the day before. We weren't able to change our date but did get a refund.
Unfortunately, we never did take time to tour the museum or go up in
the tower. That's on my list for the next time we're here.
We saw plenty of other things on base, though. Here are a few of the
photos I took while riding my bike or driving around:
Jim rides along the paved path
by the bay.
Jim checks out the sculptural tribute to the Blue
Angels along the waterfront.
Magnolia buds near the bay
Mature magnolia blooms
Magnolia buds, beginning to end
An unusual flower along the
bike path by the bay
Another part of the bay
Beautiful beach on base
Jim rides by a pretty pond.
Since so many civilian visitors are allowed on this base I'm guessing
runners, walkers, and cyclists can use the bike trails and roads where
there aren't signs or gates preventing their entry. We always carried
our military IDs but no one ever questioned our presence.
BLUE ANGEL PRACTICE SESSIONS
In the spring, when the
Blue Angels precision demonstration team
does its practice sessions on Tuesday and Wednesday mornings at NAS Pensacola,
visitors are allowed to watch for free.
Civilians are directed to park at the naval air museum and walk to a
safe place near the flight line to watch the approximate 90-minute practice.
Jim and I were usually on our bikes when we watched the practices and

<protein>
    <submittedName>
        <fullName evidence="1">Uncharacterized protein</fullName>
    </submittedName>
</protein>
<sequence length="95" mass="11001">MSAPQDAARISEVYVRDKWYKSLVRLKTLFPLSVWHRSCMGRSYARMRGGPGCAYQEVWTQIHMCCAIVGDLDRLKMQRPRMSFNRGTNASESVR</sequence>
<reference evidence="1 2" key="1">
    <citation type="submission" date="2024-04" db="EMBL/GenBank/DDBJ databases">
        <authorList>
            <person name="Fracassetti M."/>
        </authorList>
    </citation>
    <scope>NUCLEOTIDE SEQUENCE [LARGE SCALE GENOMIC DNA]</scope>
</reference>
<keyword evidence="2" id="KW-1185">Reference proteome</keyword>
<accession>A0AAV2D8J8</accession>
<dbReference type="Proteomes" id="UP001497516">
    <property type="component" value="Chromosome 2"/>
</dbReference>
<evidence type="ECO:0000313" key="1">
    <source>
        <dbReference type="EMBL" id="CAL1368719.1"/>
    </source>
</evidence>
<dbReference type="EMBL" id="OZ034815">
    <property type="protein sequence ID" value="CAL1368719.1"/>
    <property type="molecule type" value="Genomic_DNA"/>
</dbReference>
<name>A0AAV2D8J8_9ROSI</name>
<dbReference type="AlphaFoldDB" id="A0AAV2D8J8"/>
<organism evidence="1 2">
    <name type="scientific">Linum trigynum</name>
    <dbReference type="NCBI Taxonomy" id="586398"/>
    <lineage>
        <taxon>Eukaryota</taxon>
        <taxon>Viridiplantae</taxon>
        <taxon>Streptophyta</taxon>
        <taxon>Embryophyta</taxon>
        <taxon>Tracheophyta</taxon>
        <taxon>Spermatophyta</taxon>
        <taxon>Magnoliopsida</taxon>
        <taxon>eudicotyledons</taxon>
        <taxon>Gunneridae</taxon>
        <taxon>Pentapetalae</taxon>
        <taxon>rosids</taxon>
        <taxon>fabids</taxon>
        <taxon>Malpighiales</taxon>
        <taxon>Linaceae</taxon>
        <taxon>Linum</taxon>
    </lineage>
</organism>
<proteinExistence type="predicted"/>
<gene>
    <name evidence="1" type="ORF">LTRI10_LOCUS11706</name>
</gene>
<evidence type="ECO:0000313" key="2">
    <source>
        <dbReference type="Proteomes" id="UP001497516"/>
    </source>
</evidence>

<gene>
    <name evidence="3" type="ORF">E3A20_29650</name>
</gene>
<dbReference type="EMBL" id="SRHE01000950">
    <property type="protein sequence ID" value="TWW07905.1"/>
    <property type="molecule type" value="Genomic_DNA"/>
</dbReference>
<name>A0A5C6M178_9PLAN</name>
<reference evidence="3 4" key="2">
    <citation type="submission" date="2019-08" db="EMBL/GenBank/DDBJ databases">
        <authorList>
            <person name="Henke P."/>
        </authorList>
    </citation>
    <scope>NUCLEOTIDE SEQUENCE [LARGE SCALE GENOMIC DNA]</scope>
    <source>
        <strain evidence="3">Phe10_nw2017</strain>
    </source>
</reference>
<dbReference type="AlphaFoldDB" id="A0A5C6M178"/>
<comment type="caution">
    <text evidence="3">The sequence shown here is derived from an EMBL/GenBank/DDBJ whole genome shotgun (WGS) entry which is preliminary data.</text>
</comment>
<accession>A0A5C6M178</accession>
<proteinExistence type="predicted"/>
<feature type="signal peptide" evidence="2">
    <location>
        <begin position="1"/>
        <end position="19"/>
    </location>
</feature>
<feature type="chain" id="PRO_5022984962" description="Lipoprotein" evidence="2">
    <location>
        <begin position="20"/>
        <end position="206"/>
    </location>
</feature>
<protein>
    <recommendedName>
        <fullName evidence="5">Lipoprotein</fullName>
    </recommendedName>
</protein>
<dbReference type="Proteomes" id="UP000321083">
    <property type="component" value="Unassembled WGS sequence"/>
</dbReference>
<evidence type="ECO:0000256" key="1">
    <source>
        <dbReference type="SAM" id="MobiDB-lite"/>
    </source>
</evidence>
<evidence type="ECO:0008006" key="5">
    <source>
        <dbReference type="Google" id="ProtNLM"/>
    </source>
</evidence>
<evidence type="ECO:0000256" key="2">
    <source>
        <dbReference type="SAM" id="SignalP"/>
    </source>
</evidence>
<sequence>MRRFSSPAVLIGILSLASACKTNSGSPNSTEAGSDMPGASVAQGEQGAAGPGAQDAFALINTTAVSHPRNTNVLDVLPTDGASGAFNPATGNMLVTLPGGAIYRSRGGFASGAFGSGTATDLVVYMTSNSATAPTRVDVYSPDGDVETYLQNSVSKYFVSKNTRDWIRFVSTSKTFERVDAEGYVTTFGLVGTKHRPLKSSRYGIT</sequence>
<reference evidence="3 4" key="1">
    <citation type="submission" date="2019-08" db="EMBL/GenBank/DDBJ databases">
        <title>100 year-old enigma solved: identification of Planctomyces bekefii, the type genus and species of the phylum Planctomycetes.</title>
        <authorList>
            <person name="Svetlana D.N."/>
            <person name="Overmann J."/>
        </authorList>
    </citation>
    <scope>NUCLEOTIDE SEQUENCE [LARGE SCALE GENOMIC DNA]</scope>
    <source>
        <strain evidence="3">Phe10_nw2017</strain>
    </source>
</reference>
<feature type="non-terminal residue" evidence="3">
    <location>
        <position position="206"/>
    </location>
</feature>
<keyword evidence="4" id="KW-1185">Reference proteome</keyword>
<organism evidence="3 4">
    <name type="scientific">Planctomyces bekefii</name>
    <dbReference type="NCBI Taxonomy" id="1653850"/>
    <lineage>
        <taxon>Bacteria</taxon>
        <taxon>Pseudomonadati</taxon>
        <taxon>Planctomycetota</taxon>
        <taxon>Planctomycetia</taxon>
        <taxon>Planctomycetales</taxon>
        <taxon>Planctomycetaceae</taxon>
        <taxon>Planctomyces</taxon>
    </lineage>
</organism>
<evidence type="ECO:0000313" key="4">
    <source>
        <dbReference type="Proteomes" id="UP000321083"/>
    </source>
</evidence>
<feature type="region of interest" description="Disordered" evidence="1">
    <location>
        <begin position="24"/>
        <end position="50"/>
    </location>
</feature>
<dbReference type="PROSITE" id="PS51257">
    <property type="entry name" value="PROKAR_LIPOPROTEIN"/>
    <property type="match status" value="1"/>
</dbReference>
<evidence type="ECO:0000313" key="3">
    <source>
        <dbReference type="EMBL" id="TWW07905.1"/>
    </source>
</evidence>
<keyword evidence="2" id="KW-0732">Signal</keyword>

we chose various other, un-crowded vantage points around the base to observe
The closer we were to the flight line, of course, the better the views we had. However,
I even got some decent shots from the Blue Angel Naval Rec. Area
when the planes flew in that direction:
The six F-18s are highlighted; their
decorative "smoke" trail follows.
I believe this is the first time we've seen the Blue Angels in
action live. We've seen the Air Force Thunderbirds in shows at several bases,
including Ellsworth in South Dakota, Elmendorf in Alaska, and the USAF Academy in
To me, the formations and smoke designs look similar. So are the
goals of both of these elite groups of aviators and their teams
-- to proudly demonstrate America's military technology, strength,
and skills, and to encourage youngsters to dream of serving our
country. I get patriotic goose bumps every time I see them fly.
The six black "dots" are the Blue Angels'
F-18s after they left a smoke pattern in the sky.
Even without a tripod, with 50-100x zoom I could get
some cool close-ups of the jets.
During practice sessions the Blue Angels flew a total of six F-18s, like the
Thunderbirds. Four usually performed their maneuvers together from the
beginning of the 90-minute sessions. Two other teammates did other
maneuvers until about halfway through the practice, when they
joined the four. We did a lot of head-cranking to keep track of all of them.
If the maneuvers weren't perfect on the first day of practice, the pilots tried
to correct them the second day for that weekend's next show somewhere around the country.
During the five weeks we were in the area the practice sessions were cancelled only
once for inclement weather. That week they just delayed the practices by a day.
If you're ever in the Pensacola area on a spring day when the team is practicing
(check their website
for dates and times), we recommend you visit the base to watch them. And
be sure to go to the air museum, too. It's all free and you just need a driver's
license and clean record to get on base.
Next entry: photos from multiple visits to the awesome National Naval Aviation
Museum on base; we think it's even better than the Smithsonian's Air &
Space Museum in Washington, DC
"Runtrails & Company" - Sue Norwood, Jim O'Neil,
Cody the ultra Lab, and Casey-pup
© 2015 Sue Norwood and Jim O'Neil